My playset was about 80% fun. That's on me, as this was a playtest of the playset. Some of the stuff on it doesn't scream out "Fun!"

We didn't really incorporate the Tilt as much as we were supposed to, I think. I believe there were hints of a "stupid plan," but it wasn't a strong element.

As many others have said, the game benefited from my strong hand as facilitator. At one point, I had to remind people that I wasn't the GM, that they didn't need my permission to do stuff, and that they should be looking to everyone at the table for approval and smiles. Melissa and Jason have lots of D&D experience and Tanja has very little tabletop experience at all. None of them have really played a "dirty hippie" game like Fiasco.

Jason's a very experienced gamer and GM (D&D, Storyteller, TW2000, Cyberpunk, Runequest, Mechwarrior, etc.). He said he'd love to use Fiasco as a world-building tool, to develop a fantasy world's mythology, then play that world using some other ruleset (presumably Pathfinder). That's a pretty interesting idea.

Comments

  • Hey Adam, this is great stuff! I'm glad you charged in a wrote your own thing.

    I've had Tilt elements not fire as well - there's no really good way to press it if the game just isn't interested in going there for one of them. It's ultimately no big deal, as long as things are cooking and you are hitting other stuff.

    80% fun is about right. Too much fun and the really boring choices don't leap out. Those are the best ones.
  • I felt as if my friends were grabbing at the really obvious choices instead of surprise choices. Like once we had a Madam & prostitute relationship, someone tacked on the brothel location. On one hand, hey, they're excited about that location, so cool. On the other hand, I like a little more surprise or weirdness. More than that, I think "Madam & prostitute" already suggested a brothel, so that choice of location didn't really add anything to the story.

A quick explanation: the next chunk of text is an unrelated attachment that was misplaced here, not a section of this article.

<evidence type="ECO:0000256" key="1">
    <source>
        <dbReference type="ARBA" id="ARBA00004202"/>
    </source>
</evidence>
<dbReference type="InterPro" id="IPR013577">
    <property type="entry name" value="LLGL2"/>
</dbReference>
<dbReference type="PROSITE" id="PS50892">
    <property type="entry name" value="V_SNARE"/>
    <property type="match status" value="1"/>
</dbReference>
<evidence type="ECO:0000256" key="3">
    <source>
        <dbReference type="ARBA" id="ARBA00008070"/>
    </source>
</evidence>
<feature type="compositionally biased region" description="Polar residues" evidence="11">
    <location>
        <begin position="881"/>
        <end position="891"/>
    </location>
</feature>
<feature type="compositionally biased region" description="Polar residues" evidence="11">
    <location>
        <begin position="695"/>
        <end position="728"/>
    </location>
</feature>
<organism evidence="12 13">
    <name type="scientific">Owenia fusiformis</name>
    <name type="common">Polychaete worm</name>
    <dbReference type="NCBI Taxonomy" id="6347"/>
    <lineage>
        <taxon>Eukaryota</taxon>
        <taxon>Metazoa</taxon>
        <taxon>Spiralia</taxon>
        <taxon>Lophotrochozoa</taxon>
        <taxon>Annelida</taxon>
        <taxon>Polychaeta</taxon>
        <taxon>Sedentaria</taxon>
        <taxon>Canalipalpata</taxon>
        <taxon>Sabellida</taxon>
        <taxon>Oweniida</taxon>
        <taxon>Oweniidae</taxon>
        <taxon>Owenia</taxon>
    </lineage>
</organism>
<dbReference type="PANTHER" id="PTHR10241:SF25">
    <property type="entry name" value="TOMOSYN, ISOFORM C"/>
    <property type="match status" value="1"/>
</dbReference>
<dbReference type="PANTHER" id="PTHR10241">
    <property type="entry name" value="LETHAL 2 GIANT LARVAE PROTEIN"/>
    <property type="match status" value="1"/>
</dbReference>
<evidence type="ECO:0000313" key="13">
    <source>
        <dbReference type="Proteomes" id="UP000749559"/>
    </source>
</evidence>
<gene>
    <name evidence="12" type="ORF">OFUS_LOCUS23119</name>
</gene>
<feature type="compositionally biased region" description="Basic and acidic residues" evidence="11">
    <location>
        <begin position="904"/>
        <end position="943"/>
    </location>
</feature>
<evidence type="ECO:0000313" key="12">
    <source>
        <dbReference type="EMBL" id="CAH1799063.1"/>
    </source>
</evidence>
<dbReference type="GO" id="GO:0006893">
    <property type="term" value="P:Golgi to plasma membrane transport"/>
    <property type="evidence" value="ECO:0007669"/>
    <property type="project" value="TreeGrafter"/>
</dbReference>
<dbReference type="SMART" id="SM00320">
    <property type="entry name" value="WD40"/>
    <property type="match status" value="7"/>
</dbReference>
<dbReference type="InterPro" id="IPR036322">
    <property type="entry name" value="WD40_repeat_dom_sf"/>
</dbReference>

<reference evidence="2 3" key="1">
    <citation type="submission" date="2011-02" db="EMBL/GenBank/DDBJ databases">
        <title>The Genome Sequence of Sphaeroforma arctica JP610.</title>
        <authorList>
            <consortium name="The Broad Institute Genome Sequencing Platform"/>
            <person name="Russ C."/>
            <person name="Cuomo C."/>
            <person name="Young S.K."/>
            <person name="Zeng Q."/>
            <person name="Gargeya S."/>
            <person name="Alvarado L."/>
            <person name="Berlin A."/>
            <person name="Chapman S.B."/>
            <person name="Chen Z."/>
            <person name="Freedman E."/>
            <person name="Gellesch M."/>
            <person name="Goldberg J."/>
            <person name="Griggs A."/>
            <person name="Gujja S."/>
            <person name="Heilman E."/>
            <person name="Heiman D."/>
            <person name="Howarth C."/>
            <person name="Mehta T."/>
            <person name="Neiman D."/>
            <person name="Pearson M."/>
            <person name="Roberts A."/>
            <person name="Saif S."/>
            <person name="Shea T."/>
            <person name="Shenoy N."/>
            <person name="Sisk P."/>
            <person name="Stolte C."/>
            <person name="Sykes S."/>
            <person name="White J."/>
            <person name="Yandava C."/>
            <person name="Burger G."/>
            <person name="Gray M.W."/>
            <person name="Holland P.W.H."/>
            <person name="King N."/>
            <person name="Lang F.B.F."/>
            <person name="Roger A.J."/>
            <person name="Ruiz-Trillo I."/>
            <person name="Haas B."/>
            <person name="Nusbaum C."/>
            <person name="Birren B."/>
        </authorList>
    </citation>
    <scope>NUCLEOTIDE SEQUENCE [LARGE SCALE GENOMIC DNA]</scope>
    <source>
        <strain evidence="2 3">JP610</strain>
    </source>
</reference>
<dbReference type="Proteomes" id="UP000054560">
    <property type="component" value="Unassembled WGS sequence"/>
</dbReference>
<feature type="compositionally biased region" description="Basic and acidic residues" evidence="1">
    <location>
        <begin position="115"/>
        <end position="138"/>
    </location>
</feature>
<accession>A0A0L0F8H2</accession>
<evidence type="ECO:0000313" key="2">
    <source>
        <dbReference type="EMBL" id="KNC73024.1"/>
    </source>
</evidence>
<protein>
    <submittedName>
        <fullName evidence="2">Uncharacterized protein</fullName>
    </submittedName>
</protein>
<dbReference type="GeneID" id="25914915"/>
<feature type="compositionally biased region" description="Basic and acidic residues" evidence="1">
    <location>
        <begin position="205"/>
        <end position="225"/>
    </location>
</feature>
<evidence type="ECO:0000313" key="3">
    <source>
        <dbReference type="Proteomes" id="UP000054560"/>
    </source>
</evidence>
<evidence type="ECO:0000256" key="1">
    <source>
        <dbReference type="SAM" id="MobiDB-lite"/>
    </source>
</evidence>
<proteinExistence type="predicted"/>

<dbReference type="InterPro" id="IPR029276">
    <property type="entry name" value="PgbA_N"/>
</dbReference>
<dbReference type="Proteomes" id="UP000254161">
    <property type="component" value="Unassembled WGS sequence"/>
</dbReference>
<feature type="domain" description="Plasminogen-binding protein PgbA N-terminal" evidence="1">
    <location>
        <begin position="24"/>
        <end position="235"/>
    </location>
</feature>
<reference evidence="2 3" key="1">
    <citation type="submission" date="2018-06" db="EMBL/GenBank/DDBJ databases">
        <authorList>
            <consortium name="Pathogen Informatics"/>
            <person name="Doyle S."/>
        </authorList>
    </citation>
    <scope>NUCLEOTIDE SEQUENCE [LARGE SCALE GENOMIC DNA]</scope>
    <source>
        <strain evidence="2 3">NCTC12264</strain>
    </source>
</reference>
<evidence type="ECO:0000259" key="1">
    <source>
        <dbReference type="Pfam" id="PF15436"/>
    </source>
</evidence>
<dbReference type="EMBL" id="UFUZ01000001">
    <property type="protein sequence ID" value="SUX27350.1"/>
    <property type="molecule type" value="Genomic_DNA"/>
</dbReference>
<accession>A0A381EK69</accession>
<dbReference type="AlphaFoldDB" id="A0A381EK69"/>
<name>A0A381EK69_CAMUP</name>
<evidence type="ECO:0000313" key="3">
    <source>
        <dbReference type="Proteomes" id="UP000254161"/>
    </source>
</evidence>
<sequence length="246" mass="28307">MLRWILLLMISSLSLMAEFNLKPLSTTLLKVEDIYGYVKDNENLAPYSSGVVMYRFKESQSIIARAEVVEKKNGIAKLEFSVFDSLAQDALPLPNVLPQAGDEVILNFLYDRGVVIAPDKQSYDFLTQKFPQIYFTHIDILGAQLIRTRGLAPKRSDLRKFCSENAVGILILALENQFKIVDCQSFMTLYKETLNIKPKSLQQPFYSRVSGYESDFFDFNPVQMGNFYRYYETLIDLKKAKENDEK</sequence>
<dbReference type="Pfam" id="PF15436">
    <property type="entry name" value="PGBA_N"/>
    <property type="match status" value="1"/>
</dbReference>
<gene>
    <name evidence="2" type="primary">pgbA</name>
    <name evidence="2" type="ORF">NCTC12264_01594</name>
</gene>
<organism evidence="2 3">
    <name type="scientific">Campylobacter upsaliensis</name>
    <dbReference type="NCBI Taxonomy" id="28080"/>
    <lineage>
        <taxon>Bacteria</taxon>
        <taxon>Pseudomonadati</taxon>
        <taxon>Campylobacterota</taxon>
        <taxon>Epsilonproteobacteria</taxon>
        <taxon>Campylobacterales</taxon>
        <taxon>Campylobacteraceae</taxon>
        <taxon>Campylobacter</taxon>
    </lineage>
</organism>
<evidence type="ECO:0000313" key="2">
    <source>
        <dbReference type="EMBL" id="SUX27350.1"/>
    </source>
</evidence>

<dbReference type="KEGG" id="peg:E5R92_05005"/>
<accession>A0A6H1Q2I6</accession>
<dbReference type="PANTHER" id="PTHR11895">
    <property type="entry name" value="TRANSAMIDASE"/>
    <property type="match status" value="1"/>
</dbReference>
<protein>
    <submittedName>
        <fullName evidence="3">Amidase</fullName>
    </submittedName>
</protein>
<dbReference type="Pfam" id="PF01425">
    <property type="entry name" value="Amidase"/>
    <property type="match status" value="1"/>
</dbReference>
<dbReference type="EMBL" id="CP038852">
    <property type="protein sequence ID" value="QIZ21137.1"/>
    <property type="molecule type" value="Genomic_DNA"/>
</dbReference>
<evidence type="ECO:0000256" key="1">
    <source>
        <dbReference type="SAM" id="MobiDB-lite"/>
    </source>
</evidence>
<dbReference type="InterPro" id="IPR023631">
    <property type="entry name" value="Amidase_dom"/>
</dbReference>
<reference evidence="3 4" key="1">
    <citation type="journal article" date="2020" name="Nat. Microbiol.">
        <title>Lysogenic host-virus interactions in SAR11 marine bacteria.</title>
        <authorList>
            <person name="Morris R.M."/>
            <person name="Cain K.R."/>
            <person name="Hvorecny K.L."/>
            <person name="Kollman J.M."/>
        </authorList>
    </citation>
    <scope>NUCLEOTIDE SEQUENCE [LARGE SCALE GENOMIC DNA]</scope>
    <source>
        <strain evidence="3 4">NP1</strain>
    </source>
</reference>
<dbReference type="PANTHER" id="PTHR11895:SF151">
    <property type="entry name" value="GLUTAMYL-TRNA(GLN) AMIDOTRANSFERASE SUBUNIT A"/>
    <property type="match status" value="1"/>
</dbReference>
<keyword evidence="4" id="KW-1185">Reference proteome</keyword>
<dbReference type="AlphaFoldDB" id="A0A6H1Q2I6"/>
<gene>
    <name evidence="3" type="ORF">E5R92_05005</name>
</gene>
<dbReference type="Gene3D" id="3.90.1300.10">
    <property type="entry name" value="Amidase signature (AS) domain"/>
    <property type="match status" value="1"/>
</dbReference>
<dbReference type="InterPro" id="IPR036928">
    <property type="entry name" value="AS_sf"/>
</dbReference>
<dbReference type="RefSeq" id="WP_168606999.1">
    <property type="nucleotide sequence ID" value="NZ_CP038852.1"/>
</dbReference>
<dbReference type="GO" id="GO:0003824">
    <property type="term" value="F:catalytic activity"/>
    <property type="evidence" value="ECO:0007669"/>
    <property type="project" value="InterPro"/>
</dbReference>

• That's on you guys!
  • Absolutely.
  • Hey, cool. Another Firan player picked up my Firan playset and ran Fiasco (presumably at his game store in New Jersey). I'll get the skinny and post an update here once I know more.
  • I got permission from my friend to post his AP report. This was a totally independent run of Firan Fiasco. He runs Gamer's Gambit in Fairlawn, NJ.
    Scott Roberts:
    After seeing a friend of mine had picked up Fiasco, and having seen Adam commenting about the game on the channels, I downloaded the playset and printed it out and we tried it out.

    There were three players, none of whom (other than me) knew anything about Firan.